Rain said...

That's great that you've figured out how to manage that evil grass! I hope you continue to have success. I like the walking aisles you put in. Too bad you had to give up the asparagus, for now!

Helen said...

I hate this stuff. I don't mind in the yard (and it is one of the few that does well with the summer heat), but when it goes under a sidewalk to try and establish a beachhead in the Each year I spend part of an afternoon trying to get down as deeply as I can in that one corner and get every bit I can. So far this year was the first time I didn't have to 'get after it'. I feel your pain.

Leigh said...

Rain, it will take some diligence to keep on top of it! It's a warm weather grass, though, and is usually still dormant when asparagus starts to send up shoots. So if I pay attention, we might get a few meals with asparagus this year!

Helen, it has certainly earned its name of "devil grass!" I've found the roots up to 12 inches underground, which only adds to its invasive tendencies. The only place we don't seem to have it is the front yard!

Toirdhealbheach Beucail said...

It is a problem here too Leigh. My garden beds started without; the only way I have managed to combat it is by staying completely on top of anything I see and managing it around the edges of the beds.

Gayla said...

Try rock salt on asparagus. The elderly ladies I take care of, told me this works. Mine is a mess so Im giving it a try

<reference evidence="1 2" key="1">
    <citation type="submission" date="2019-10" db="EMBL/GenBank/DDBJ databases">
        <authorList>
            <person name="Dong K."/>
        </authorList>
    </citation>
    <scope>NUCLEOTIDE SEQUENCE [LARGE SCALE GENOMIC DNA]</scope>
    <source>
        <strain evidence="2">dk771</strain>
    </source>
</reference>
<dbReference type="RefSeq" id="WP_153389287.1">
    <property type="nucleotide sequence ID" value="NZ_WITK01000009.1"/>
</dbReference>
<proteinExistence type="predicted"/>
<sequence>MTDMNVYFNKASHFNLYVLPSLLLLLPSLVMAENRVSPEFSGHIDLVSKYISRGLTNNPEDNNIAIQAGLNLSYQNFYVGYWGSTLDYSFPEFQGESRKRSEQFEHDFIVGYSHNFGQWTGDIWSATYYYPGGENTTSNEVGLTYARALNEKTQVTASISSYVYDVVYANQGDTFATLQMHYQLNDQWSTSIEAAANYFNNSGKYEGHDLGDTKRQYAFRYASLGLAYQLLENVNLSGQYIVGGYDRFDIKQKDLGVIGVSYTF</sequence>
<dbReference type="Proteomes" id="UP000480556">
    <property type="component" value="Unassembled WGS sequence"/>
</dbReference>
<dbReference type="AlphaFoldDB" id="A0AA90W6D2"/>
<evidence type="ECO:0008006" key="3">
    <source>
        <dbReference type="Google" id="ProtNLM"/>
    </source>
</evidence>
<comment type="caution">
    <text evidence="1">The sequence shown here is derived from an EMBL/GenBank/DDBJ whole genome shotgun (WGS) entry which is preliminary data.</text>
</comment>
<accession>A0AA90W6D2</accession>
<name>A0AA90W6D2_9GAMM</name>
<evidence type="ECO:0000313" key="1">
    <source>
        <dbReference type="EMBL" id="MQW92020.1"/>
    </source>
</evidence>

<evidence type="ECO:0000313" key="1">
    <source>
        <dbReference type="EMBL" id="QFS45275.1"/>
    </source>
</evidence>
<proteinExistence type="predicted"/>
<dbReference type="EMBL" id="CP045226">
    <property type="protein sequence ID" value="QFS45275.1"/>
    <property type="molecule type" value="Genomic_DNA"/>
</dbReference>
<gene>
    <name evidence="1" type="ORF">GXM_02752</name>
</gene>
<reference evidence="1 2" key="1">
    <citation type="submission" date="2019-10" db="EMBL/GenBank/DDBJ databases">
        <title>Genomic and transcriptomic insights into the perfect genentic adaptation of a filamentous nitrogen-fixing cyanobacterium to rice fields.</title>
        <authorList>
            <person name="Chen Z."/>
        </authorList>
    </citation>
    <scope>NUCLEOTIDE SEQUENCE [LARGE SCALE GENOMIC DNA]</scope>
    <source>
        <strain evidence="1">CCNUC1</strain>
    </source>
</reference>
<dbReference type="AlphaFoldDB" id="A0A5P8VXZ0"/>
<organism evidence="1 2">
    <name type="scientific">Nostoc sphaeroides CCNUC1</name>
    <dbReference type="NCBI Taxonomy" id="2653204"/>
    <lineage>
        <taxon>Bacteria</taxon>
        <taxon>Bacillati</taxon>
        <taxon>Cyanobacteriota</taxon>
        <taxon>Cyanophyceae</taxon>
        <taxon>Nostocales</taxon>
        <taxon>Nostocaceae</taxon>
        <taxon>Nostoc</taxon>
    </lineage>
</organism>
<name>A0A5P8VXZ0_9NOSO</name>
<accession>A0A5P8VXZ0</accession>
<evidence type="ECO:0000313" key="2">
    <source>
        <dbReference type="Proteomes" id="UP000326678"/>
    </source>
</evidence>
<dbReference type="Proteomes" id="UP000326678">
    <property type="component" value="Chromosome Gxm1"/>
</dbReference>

Leigh said...

TB, it's a tough one to deal with. Takes a lot of the joy out of gardening!

Gayle, rock salt? Hmmm. I thought salt killed everything! But maybe not asparagus. I'm going to have to look into that!

Chris said...

Hope you continue to have success. More experiments to develop further. Do you know what kind of woodchips you used? Like Walnut? Some tree bark, has an allelopathic effect, after they've been chipped. Takes several years for the fungi to break down the chemicals, then plants can grow on that ground again. So wondering if the kinds of chips, have made a difference too.

Leigh said...

Chris, our woodchips are mostly oak, with some sweet gum, poplar, maple, crepe myrtle, ligustrum, magnolia, and a little cedar. As much as I like walnuts, I decided not to plant any for the reason you mention. We had a black walnut many years ago, and the bit of garden getting its shade did poorly. I'm not sure about the others, except that cedar repels moths. I keep sliced rounds of it in the cat food and goat chow.